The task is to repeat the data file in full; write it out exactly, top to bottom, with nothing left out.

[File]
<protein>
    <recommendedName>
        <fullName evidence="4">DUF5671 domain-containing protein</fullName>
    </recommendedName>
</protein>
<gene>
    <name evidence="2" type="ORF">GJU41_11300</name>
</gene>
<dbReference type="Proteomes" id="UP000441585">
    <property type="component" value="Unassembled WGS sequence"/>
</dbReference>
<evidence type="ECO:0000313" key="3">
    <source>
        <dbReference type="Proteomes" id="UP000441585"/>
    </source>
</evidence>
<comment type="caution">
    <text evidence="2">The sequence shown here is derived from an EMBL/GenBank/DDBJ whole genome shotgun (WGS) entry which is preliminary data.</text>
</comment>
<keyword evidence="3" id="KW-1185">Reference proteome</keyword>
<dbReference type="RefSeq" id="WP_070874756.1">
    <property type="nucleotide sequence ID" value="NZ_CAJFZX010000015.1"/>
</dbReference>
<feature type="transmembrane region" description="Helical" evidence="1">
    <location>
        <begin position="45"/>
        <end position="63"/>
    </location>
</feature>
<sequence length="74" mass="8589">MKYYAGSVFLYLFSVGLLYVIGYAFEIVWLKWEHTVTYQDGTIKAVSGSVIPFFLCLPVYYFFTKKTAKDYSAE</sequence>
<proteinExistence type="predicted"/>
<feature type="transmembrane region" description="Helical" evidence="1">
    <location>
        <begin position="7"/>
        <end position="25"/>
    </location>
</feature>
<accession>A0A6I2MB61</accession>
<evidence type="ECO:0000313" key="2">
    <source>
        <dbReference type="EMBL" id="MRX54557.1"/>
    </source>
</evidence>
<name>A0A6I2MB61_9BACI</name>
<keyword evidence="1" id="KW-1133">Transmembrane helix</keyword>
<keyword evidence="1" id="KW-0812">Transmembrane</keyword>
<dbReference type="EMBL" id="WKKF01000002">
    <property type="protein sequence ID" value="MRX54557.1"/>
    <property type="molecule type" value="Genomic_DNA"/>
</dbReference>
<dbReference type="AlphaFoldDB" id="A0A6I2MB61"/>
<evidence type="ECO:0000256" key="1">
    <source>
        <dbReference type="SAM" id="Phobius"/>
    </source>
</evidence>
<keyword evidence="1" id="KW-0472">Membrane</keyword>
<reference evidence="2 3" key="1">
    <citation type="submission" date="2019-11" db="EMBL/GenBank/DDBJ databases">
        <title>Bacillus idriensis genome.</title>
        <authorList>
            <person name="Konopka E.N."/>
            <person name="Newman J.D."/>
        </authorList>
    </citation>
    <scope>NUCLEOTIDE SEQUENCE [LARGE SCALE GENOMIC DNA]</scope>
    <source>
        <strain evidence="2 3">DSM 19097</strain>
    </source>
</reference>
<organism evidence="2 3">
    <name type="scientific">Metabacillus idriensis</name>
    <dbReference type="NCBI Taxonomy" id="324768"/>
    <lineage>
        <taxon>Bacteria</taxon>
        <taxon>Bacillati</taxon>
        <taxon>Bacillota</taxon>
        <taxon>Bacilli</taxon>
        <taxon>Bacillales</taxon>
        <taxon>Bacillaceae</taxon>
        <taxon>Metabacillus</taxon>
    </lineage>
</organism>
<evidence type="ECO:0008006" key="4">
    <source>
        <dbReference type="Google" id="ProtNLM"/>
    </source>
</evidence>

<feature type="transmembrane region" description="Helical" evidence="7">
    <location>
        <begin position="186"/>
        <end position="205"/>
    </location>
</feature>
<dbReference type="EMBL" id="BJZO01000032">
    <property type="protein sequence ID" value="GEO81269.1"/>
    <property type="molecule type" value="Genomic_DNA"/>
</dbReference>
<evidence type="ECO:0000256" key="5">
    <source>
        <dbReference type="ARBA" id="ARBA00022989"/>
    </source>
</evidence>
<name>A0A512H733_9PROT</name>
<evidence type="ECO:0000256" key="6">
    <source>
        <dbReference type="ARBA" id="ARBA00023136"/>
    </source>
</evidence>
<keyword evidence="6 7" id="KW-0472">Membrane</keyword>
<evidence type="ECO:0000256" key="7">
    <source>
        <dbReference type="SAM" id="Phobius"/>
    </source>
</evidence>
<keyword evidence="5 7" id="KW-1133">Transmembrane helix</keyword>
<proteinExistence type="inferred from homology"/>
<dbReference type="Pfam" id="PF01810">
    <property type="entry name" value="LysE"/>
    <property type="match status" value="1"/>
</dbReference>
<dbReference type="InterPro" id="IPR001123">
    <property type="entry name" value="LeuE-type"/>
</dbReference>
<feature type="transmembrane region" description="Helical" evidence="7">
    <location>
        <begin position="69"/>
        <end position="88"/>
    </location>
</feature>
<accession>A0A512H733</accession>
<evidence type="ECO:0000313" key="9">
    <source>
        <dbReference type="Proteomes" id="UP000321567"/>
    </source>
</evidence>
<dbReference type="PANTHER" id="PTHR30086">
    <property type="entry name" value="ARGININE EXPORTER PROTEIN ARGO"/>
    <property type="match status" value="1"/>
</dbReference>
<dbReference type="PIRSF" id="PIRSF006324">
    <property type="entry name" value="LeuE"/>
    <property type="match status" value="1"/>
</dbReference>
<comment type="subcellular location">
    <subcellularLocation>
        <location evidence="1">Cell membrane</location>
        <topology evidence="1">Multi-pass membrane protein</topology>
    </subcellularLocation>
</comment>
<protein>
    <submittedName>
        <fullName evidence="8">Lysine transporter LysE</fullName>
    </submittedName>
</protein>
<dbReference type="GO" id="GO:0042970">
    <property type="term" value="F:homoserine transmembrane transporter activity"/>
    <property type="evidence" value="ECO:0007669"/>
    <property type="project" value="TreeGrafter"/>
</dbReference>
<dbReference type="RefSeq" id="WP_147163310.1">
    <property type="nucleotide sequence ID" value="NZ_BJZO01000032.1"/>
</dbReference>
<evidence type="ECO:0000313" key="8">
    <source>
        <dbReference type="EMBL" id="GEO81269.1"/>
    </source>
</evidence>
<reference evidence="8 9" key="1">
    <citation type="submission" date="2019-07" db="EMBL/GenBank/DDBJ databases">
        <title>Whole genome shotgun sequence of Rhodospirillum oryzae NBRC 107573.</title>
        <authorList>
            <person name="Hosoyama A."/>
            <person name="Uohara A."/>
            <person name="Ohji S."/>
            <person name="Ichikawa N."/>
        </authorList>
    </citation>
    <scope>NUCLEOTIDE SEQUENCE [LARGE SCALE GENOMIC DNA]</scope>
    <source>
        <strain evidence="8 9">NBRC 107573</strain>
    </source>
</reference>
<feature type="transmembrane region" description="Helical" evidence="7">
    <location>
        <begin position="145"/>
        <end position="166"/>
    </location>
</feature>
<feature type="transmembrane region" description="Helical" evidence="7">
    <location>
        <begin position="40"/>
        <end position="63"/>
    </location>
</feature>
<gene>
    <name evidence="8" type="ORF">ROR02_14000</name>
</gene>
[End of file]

<protein>
    <recommendedName>
        <fullName evidence="4">DUF5671 domain-containing protein</fullName>
    </recommendedName>
</protein>
<gene>
    <name evidence="2" type="ORF">GJU41_11300</name>
</gene>
<dbReference type="Proteomes" id="UP000441585">
    <property type="component" value="Unassembled WGS sequence"/>
</dbReference>
<evidence type="ECO:0000313" key="3">
    <source>
        <dbReference type="Proteomes" id="UP000441585"/>
    </source>
</evidence>
<comment type="caution">
    <text evidence="2">The sequence shown here is derived from an EMBL/GenBank/DDBJ whole genome shotgun (WGS) entry which is preliminary data.</text>
</comment>
<keyword evidence="3" id="KW-1185">Reference proteome</keyword>
<dbReference type="RefSeq" id="WP_070874756.1">
    <property type="nucleotide sequence ID" value="NZ_CAJFZX010000015.1"/>
</dbReference>
<feature type="transmembrane region" description="Helical" evidence="1">
    <location>
        <begin position="45"/>
        <end position="63"/>
    </location>
</feature>
<sequence length="74" mass="8589">MKYYAGSVFLYLFSVGLLYVIGYAFEIVWLKWEHTVTYQDGTIKAVSGSVIPFFLCLPVYYFFTKKTAKDYSAE</sequence>
<proteinExistence type="predicted"/>
<feature type="transmembrane region" description="Helical" evidence="1">
    <location>
        <begin position="7"/>
        <end position="25"/>
    </location>
</feature>
<accession>A0A6I2MB61</accession>
<evidence type="ECO:0000313" key="2">
    <source>
        <dbReference type="EMBL" id="MRX54557.1"/>
    </source>
</evidence>
<name>A0A6I2MB61_9BACI</name>
<keyword evidence="1" id="KW-1133">Transmembrane helix</keyword>
<keyword evidence="1" id="KW-0812">Transmembrane</keyword>
<dbReference type="EMBL" id="WKKF01000002">
    <property type="protein sequence ID" value="MRX54557.1"/>
    <property type="molecule type" value="Genomic_DNA"/>
</dbReference>
<dbReference type="AlphaFoldDB" id="A0A6I2MB61"/>
<evidence type="ECO:0000256" key="1">
    <source>
        <dbReference type="SAM" id="Phobius"/>
    </source>
</evidence>
<keyword evidence="1" id="KW-0472">Membrane</keyword>
<reference evidence="2 3" key="1">
    <citation type="submission" date="2019-11" db="EMBL/GenBank/DDBJ databases">
        <title>Bacillus idriensis genome.</title>
        <authorList>
            <person name="Konopka E.N."/>
            <person name="Newman J.D."/>
        </authorList>
    </citation>
    <scope>NUCLEOTIDE SEQUENCE [LARGE SCALE GENOMIC DNA]</scope>
    <source>
        <strain evidence="2 3">DSM 19097</strain>
    </source>
</reference>
<organism evidence="2 3">
    <name type="scientific">Metabacillus idriensis</name>
    <dbReference type="NCBI Taxonomy" id="324768"/>
    <lineage>
        <taxon>Bacteria</taxon>
        <taxon>Bacillati</taxon>
        <taxon>Bacillota</taxon>
        <taxon>Bacilli</taxon>
        <taxon>Bacillales</taxon>
        <taxon>Bacillaceae</taxon>
        <taxon>Metabacillus</taxon>
    </lineage>
</organism>
<evidence type="ECO:0008006" key="4">
    <source>
        <dbReference type="Google" id="ProtNLM"/>
    </source>
</evidence>

<feature type="transmembrane region" description="Helical" evidence="7">
    <location>
        <begin position="186"/>
        <end position="205"/>
    </location>
</feature>
<dbReference type="EMBL" id="BJZO01000032">
    <property type="protein sequence ID" value="GEO81269.1"/>
    <property type="molecule type" value="Genomic_DNA"/>
</dbReference>
<evidence type="ECO:0000256" key="5">
    <source>
        <dbReference type="ARBA" id="ARBA00022989"/>
    </source>
</evidence>
<name>A0A512H733_9PROT</name>
<evidence type="ECO:0000256" key="6">
    <source>
        <dbReference type="ARBA" id="ARBA00023136"/>
    </source>
</evidence>
<keyword evidence="6 7" id="KW-0472">Membrane</keyword>
<evidence type="ECO:0000256" key="7">
    <source>
        <dbReference type="SAM" id="Phobius"/>
    </source>
</evidence>
<keyword evidence="5 7" id="KW-1133">Transmembrane helix</keyword>
<proteinExistence type="inferred from homology"/>
<dbReference type="Pfam" id="PF01810">
    <property type="entry name" value="LysE"/>
    <property type="match status" value="1"/>
</dbReference>
<dbReference type="InterPro" id="IPR001123">
    <property type="entry name" value="LeuE-type"/>
</dbReference>
<feature type="transmembrane region" description="Helical" evidence="7">
    <location>
        <begin position="69"/>
        <end position="88"/>
    </location>
</feature>
<accession>A0A512H733</accession>
<evidence type="ECO:0000313" key="9">
    <source>
        <dbReference type="Proteomes" id="UP000321567"/>
    </source>
</evidence>
<dbReference type="PANTHER" id="PTHR30086">
    <property type="entry name" value="ARGININE EXPORTER PROTEIN ARGO"/>
    <property type="match status" value="1"/>
</dbReference>
<dbReference type="PIRSF" id="PIRSF006324">
    <property type="entry name" value="LeuE"/>
    <property type="match status" value="1"/>
</dbReference>
<comment type="subcellular location">
    <subcellularLocation>
        <location evidence="1">Cell membrane</location>
        <topology evidence="1">Multi-pass membrane protein</topology>
    </subcellularLocation>
</comment>
<protein>
    <submittedName>
        <fullName evidence="8">Lysine transporter LysE</fullName>
    </submittedName>
</protein>
<dbReference type="GO" id="GO:0042970">
    <property type="term" value="F:homoserine transmembrane transporter activity"/>
    <property type="evidence" value="ECO:0007669"/>
    <property type="project" value="TreeGrafter"/>
</dbReference>
<dbReference type="RefSeq" id="WP_147163310.1">
    <property type="nucleotide sequence ID" value="NZ_BJZO01000032.1"/>
</dbReference>
<evidence type="ECO:0000313" key="8">
    <source>
        <dbReference type="EMBL" id="GEO81269.1"/>
    </source>
</evidence>
<reference evidence="8 9" key="1">
    <citation type="submission" date="2019-07" db="EMBL/GenBank/DDBJ databases">
        <title>Whole genome shotgun sequence of Rhodospirillum oryzae NBRC 107573.</title>
        <authorList>
            <person name="Hosoyama A."/>
            <person name="Uohara A."/>
            <person name="Ohji S."/>
            <person name="Ichikawa N."/>
        </authorList>
    </citation>
    <scope>NUCLEOTIDE SEQUENCE [LARGE SCALE GENOMIC DNA]</scope>
    <source>
        <strain evidence="8 9">NBRC 107573</strain>
    </source>
</reference>
<feature type="transmembrane region" description="Helical" evidence="7">
    <location>
        <begin position="145"/>
        <end position="166"/>
    </location>
</feature>
<feature type="transmembrane region" description="Helical" evidence="7">
    <location>
        <begin position="40"/>
        <end position="63"/>
    </location>
</feature>
<gene>
    <name evidence="8" type="ORF">ROR02_14000</name>
</gene>